Andrew M. Parker

Photo of Andrew Parker
Senior Behavioral & Social Scientist
Pittsburgh Office

Education

Ph.D. in behavioral decision theory, Carnegie Mellon University; M.S. in statistics, Carnegie Mellon University; B.A. in psychology and statistics, University of Michigan, Ann Arbor

Media Resources

This researcher is available for interviews.

To arrange an interview, contact the RAND Office of Media Relations at (310) 451-6913, or email media@rand.org.

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Overview

Andrew M. Parker is a senior behavioral and social scientist at the RAND Corporation. His research applies core concepts in behavioral decision research to the understanding of decisionmakers' behavior in complex, real-world situations. He has led or contributed to multiple RAND projects on decision quality, risk perception, and group decisionmaking, involving such content domains as health behavior, aging, public health emergency preparedness, long-range planning for climate change, and psychological health. Past projects have addressed decisionmaking in low-income consumption, adolescent sexual and contraceptive behavior, drug and alcohol use, and expectations for major life events. Parker was principal investigator on a National Science Foundation-funded project validating an adult measure of decisionmaking competence, which has been used to predict major life outcomes. He received a B.A. in psychology and statistics from the University of Michigan, Ann Arbor; an M.S. in statistics and an M.S. behavioral decision theory, both from Carnegie Mellon University; and a Ph.D. in behavioral decision theory, also from Carnegie Mellon.

Concurrent Non-RAND Positions

Adjunct Assistant Professor of Psychiatry, University of Pittsburgh School of Medicine

Recent Projects

  • Assessing crisis decisionmaking
  • H1N1 risk perception
  • Penetration strategy for the Consumer Mobile Alert System
  • Health risk perceptions and social networks
  • Evaluation of the Cities Readiness Initiative

Selected Publications

Jacobson, D., Parker, A.M., Spetzler, C., Bruine de Bruin, W., Hollenbeck, K., Heckerman, D., & Fischhoff, B., "Improved learning in U.S. history and decision competence with decision-focused curriculum.," PLoS ONE, 7(9):e45775, 2012

Parker, A.M., Bruine de Bruin, W., Yoong, J., & Willis, R., "Inappropriate confidence and retirement planning: Four studies with a national sample.," Journal of Behavioral Decision Making, 25:382-389, 2012

Gidengil, C.A., Parker, A.M., & Zikmund-Fisher, B.J., "Trends in risk perception and intention to be vaccinated for H1N1 influenza: A longitudinal study of the first year of the pandemic.," American Journal of Public Health, 102:672-679, 2012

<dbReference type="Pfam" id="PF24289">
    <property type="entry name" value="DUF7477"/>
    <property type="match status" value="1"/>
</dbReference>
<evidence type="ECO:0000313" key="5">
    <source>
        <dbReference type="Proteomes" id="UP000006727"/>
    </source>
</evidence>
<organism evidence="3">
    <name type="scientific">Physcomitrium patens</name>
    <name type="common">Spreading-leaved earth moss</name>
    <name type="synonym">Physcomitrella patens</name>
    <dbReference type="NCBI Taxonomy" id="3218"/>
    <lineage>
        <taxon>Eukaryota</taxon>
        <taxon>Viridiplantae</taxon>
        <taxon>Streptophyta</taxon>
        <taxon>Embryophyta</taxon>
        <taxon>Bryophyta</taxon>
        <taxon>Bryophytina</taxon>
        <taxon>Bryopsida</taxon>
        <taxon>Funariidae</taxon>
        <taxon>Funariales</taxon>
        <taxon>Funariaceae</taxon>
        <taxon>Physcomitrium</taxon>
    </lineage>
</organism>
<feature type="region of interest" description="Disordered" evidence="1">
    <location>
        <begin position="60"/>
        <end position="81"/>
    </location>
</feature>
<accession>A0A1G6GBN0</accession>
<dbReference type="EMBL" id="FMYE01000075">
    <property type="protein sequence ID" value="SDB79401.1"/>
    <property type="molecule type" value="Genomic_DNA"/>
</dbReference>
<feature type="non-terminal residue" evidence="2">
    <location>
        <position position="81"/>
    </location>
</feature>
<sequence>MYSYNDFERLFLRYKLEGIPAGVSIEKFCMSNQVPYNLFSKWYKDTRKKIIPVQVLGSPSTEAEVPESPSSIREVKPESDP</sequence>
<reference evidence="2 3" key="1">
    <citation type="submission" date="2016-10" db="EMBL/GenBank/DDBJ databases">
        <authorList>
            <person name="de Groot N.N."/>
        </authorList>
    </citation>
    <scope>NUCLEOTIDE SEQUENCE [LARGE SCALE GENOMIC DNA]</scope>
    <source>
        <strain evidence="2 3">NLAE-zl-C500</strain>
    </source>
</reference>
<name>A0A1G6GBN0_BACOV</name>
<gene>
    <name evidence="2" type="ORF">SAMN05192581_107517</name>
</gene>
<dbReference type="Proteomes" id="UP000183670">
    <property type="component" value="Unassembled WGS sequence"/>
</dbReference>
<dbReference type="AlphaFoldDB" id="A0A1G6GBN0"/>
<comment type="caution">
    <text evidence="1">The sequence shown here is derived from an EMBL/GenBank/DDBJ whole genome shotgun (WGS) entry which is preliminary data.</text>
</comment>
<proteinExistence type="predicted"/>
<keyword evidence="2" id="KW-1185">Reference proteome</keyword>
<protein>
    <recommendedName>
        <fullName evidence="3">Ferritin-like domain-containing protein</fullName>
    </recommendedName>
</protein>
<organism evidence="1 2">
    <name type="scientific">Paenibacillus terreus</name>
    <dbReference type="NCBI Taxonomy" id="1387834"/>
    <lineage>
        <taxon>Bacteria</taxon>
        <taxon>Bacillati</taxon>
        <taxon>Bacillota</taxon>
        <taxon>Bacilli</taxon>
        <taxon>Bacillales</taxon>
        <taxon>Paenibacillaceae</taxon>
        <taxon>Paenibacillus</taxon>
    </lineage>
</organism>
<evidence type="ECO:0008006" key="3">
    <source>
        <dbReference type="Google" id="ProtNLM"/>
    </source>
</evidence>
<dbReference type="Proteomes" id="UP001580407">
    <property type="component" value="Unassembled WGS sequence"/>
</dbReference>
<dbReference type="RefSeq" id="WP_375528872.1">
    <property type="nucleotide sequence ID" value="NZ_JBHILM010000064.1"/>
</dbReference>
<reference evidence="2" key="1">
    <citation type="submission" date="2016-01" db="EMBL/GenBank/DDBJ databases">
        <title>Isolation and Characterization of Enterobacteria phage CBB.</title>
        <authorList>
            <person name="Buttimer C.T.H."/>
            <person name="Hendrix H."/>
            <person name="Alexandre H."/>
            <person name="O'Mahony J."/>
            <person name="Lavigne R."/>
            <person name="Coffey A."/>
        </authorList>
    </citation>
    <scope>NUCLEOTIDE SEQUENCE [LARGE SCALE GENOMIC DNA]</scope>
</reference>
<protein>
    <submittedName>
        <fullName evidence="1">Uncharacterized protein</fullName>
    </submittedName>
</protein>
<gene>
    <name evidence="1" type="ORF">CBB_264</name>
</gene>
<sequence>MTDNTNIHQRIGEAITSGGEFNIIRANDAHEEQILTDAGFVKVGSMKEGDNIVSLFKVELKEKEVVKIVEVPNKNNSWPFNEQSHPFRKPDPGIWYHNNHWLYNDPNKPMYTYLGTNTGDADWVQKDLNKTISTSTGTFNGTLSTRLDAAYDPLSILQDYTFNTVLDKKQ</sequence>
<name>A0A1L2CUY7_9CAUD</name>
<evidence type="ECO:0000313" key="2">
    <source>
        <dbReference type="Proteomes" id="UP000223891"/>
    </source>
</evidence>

Straus, S.G., Parker, A.M., & Bruce, J.B., "The group matters: a review of processes and outcomes in analytic teams.," Group Dynamics, 15:128-146, 2011

Fischhoff, B., Bruine de Bruin, W., Parker, A.M., Millstein, S.G., & Halpern-Felsher, B., "Adolescents' perceived risk of dying.," Journal of Adolescent Health, 46:265-269, 2010

Maurer, J., Harris, K.M., Parker, A.M., & Lurie, N., "Does receipt of seasonal influenza vaccine predict intention to receive novel H1N1 vaccine: Evidence from a nationally representative survey of U.S. adults.," Vaccine, 27:5732-5734, 2009

Bruine de Bruin, W., Parker, A. M., & Fischhoff, B., "Individual differences in Adult Decision-Making Competence," Journal of Personality and Social Psychology, 92:938-956, 2007

Parker, A. M., & Fischhoff, B., "Decision-making competence: External validation through an individual-differences approach," Journal of Behavioral Decision Making, 18:1-27, 2005

Commentary

  • A child receives polio vaccination during an anti-polio campaign on the outskirts of Jalalabad, Afghanistan

    An Outbreak of Outbreaks

    Lately, stories about outbreaks seem to be spreading faster than the diseases themselves. An outbreak of measles in Ohio is just part of an 18-year high of U.S. cases. Meanwhile, polio continues to circulate in Pakistan, Afghanistan, and Nigeria, while spreading to other countries, like Cameroon, Equatorial Guinea, and Syria.

    Jun 11, 2014 | The Health Care Blog

Publications